Things were once very different, with Germany turning on the charm with Ethiopia when Abiy was elected the country's leader in 2018. He released political prisoners, promised free elections and sought reconciliation with Eritrea. For these latter efforts, he subsequently received the 2019 Nobel Peace Prize, along with international praise, including from Germany. Foreign Minister Maas and President Frank-Walter Steinmeier visited his country, and Abiy travelled to Berlin, where he received an enthusiastic welcome. His country was admitted to the Compact with Africa (CwA) initiative, a scheme launched by Germany that is designed to promote foreign investment on the continent.
Now, all enthusiasm has waned for the time being. According to Annette Weber, an Ethiopia expert with the German Institute for International and Security Affairs (SWP), the Ethiopian Red Cross has warned that 80% of people in Tigray are cut off from humanitarian support . "This emergency brought about by the war, and not properly dealt with by the government, has strained ties," says Weber. The Ethiopian Red Cross says it lacks the resources needed to help those in need. After the country's government temporarily blocked foreign aid agencies from the area, the UN has now struck a deal whereby the UN World Food Programme (WFP) will boost its relief efforts in the region. Even so, the Tigray conflict remains unresolved.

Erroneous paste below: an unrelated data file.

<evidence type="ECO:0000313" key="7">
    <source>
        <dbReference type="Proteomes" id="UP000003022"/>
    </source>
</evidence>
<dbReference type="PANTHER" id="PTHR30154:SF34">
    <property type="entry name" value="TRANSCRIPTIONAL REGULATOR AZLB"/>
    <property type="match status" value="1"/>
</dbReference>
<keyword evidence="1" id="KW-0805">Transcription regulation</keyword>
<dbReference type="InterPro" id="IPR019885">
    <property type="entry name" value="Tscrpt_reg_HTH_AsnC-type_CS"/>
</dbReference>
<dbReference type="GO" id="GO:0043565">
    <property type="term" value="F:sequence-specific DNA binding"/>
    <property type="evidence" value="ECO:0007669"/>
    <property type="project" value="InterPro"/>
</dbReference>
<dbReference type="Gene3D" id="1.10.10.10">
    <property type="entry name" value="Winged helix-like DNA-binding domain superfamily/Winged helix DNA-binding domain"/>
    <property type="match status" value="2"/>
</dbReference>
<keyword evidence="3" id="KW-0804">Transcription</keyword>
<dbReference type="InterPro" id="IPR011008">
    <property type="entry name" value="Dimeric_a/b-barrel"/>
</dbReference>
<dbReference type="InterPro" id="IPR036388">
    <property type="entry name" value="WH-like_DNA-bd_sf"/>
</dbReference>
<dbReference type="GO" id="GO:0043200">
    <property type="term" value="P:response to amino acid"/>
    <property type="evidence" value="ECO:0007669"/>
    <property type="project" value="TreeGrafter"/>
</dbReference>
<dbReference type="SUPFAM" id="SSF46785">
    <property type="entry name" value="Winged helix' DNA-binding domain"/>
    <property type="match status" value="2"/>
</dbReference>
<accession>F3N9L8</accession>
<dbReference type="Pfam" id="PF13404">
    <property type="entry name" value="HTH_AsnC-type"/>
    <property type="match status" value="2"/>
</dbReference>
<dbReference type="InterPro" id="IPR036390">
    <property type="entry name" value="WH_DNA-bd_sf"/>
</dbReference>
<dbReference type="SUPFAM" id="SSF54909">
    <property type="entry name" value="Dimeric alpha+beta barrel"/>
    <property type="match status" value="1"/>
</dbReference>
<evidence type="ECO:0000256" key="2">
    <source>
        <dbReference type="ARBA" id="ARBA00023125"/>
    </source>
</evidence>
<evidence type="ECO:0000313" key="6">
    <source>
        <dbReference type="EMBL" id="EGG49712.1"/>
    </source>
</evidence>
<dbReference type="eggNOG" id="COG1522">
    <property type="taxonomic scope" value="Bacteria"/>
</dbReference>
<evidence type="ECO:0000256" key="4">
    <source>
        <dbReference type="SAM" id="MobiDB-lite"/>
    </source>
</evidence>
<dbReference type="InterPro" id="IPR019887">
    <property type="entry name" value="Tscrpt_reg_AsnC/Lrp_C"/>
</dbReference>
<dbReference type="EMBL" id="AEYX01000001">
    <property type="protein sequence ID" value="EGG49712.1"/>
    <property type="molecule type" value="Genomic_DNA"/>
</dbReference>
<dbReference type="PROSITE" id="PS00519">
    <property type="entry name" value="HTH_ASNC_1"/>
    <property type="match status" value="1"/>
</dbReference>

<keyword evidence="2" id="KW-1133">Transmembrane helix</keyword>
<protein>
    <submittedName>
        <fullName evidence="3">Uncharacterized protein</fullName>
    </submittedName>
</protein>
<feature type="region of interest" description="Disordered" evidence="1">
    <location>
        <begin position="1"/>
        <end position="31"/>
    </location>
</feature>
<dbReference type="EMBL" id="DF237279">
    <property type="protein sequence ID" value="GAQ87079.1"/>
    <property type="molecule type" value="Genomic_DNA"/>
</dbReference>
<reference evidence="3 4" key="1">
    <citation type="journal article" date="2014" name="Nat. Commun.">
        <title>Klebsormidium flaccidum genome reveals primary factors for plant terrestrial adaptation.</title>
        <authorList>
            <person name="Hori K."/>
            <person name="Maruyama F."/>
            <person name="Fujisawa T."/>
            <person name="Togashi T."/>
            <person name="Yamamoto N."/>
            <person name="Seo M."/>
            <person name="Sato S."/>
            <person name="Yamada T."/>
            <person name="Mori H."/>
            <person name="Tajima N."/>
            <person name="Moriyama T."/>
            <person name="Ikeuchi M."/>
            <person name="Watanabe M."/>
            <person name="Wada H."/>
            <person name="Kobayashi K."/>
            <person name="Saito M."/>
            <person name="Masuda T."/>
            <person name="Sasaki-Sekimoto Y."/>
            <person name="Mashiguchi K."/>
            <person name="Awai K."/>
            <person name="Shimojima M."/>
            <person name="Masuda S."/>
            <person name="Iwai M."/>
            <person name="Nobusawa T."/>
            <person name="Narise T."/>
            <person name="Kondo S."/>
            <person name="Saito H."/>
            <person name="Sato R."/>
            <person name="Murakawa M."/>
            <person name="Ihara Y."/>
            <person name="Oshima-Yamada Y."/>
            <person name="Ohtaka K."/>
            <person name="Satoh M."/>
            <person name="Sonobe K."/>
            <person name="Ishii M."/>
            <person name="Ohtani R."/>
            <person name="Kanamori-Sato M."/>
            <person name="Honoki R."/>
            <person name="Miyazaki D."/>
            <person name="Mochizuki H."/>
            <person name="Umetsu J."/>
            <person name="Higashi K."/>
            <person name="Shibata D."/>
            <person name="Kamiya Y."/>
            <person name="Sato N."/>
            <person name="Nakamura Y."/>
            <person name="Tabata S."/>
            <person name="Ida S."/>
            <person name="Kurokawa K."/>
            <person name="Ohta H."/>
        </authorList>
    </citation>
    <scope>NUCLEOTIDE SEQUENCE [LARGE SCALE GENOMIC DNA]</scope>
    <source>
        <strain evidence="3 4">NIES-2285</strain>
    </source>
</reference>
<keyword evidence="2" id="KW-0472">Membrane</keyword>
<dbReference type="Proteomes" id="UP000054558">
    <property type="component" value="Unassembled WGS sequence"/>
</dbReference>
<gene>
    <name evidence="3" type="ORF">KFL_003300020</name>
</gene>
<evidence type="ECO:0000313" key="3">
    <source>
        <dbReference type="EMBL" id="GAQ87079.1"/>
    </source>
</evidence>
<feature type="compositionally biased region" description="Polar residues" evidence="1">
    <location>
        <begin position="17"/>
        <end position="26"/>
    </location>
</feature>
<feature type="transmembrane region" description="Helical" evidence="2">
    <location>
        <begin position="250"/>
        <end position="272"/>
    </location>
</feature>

Chancellor Merkel's government has backed diplomatic efforts by the African Union (AU) to broker peace. Merkel herself has also adopted an increasingly assertive tone in calling for a cessation of hostilities. Other European leaders, along with Washington, have also exerted pressure on Ethiopia, at least verbally. "Western states are in agreement what should be communicated to Abiy," Weber tells DW. "Germany's voice carries significant weight in this context."